GuLoader is one of the well-known downloader malware of 2020, as its prevalence was very high during the first half of the year. Its common payloads were FormBook, Agent Tesla, LokiBot, Remcos RAT, just to name a few, which were delivered by abusing storage services like OneDrive, Google Drive etc. Our 1st encounter with the GuLoader binary was in March 2020 when it was delivering FormBook in a spam campaign. Later, Check Point revealed their findings about the similarities between GuLoader and CloudEye, a protector for binaries. 

Recently, we got our hands on the latest GuLoader binary which was submitted to bazzar[.]abuse[.]ch by JAMESWT (@JAMESWT_MHT). It came as an email attachment as depicted in Figure 1. The email seemed interesting because the sender’s name was Amit Saini claiming to be from Coca-Cola, Bangalore, India.

Figure 1: Email with Attachment (courtesy of @JAMESWT_MHT

The infection vector hasn’t changed yet but we at K7 Labs still keep track of GuLoader because of the efforts taken by them to keep improving their code for detecting the Virtual/Debug environment. Although some of the tricks are old, they still get the job done.  In this blog, we’ll see the improvements that have been made to the code over time.

Anti-Analysis & Anti-VM/Debug Techniques 

GuLoader in March 2020

  1. Debugger Anti-Attach technique – using ntdll.ZwSetInformationThread() with parameter 0x11
  2. Patching ntdll.DbgBreakPoint() and ntdll.DbgUiRemoteBreakin()
  3. Patching User mode hooks – patching the 1st 5 bytes of unconditional jump (0xe9 ????????) set by some AV & sandboxes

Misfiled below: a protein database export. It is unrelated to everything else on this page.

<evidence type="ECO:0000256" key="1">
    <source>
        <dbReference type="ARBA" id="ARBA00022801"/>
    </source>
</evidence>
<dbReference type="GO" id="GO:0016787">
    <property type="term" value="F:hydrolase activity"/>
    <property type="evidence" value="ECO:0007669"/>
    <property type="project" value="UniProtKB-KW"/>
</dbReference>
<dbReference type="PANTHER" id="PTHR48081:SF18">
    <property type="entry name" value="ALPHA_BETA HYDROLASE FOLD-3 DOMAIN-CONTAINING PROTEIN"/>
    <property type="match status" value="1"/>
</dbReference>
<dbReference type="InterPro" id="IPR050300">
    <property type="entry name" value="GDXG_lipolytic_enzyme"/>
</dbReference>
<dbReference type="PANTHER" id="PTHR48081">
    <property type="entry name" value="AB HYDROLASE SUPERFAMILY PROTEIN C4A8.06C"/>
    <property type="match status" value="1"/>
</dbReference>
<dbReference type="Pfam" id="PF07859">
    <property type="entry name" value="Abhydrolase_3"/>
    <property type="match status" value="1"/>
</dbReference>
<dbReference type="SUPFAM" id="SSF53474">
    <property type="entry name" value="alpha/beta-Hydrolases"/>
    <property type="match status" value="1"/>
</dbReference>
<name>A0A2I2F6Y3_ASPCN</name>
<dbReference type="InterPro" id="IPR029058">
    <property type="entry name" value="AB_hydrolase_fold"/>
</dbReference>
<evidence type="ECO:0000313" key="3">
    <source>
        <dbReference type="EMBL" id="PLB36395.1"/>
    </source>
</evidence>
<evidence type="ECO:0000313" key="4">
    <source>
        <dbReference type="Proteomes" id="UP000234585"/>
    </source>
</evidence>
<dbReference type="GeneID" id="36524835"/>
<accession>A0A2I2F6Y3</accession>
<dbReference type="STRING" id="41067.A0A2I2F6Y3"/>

GuLoader after July 2020

In addition to previous techniques mentioned above, there were some more tricks found in the binary which was received after the end of June and they are

  1. ZwQueryVirtualMemory() – to detect execution with in virtual machine
  2. Check breakpoints
  3. Enumerating the active windows using EnumWindows() API
  4. Checking for qemu-ga.exe and qga.exe under Program Files.

While all these were documented tricks there are 2 tricks in particular which were quite interesting to us.

  • RDTSC and CPUID instruction combination as depicted in Figure 2.

It uses RDTSC instruction to get the elapsed time in EAX:EDX and performs OR operation between EAX & EDX and saves it in ESI. Then it calls CPUID instruction with EAX=1 and checks if the 31st bit (0x1f) is set (by default it is 0 & if run under virtual machine it will be set) and then exits execution by displaying a popup message stating “The program cannot be run under virtual Environment or debugging software!”.

Again it calls RDTSC instruction and performs the OR operation between EDX and EAX and subtract the new result with the previous result stored in ESI. In normal execution, the difference between 2 RDTSC instructions will never be 0, but the code checks if the difference is less than or equal to 0 which results in an endless loop.

Figure 2: RDTSC and CPUID Instructions
  • Apart from the infinite loop mentioned above, it also uses one more loop which executes for 0x186a0 times (that is 100000 times). The value 0x186a0 is stored in ECX and performs addition between EDI (EDI=0 initially) and the result received after the difference between two RTDSC instructions (mentioned above). This loop is executed till ECX becomes 0 and if the value in EDI after the loop ends is greater than 0x68e7780 it again returns to the start of the check where it again sets ECX to 0x186a0.